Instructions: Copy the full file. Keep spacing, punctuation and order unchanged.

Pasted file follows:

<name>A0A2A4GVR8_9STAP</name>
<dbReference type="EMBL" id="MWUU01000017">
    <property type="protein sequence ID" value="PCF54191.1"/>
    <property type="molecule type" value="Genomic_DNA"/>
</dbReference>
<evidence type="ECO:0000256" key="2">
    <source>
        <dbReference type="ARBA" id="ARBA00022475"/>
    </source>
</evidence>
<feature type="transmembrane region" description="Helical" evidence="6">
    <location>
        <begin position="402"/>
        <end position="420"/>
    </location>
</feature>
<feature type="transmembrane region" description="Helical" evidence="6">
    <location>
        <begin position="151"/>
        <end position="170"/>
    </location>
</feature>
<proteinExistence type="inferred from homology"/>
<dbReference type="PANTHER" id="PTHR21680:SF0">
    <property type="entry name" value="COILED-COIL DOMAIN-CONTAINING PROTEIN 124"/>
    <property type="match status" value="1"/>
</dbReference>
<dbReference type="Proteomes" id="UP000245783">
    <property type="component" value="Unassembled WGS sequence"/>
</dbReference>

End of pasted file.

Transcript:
<name>A0A2A4GVR8_9STAP</name>
<dbReference type="EMBL" id="MWUU01000017">
    <property type="protein sequence ID" value="PCF54191.1"/>
    <property type="molecule type" value="Genomic_DNA"/>
</dbReference>
<evidence type="ECO:0000256" key="2">
    <source>
        <dbReference type="ARBA" id="ARBA00022475"/>
    </source>
</evidence>
<feature type="transmembrane region" description="Helical" evidence="6">
    <location>
        <begin position="402"/>
        <end position="420"/>
    </location>
</feature>
<feature type="transmembrane region" description="Helical" evidence="6">
    <location>
        <begin position="151"/>
        <end position="170"/>
    </location>
</feature>
<proteinExistence type="inferred from homology"/>
<dbReference type="PANTHER" id="PTHR21680:SF0">
    <property type="entry name" value="COILED-COIL DOMAIN-CONTAINING PROTEIN 124"/>
    <property type="match status" value="1"/>
</dbReference>
<dbReference type="Proteomes" id="UP000245783">
    <property type="component" value="Unassembled WGS sequence"/>
</dbReference>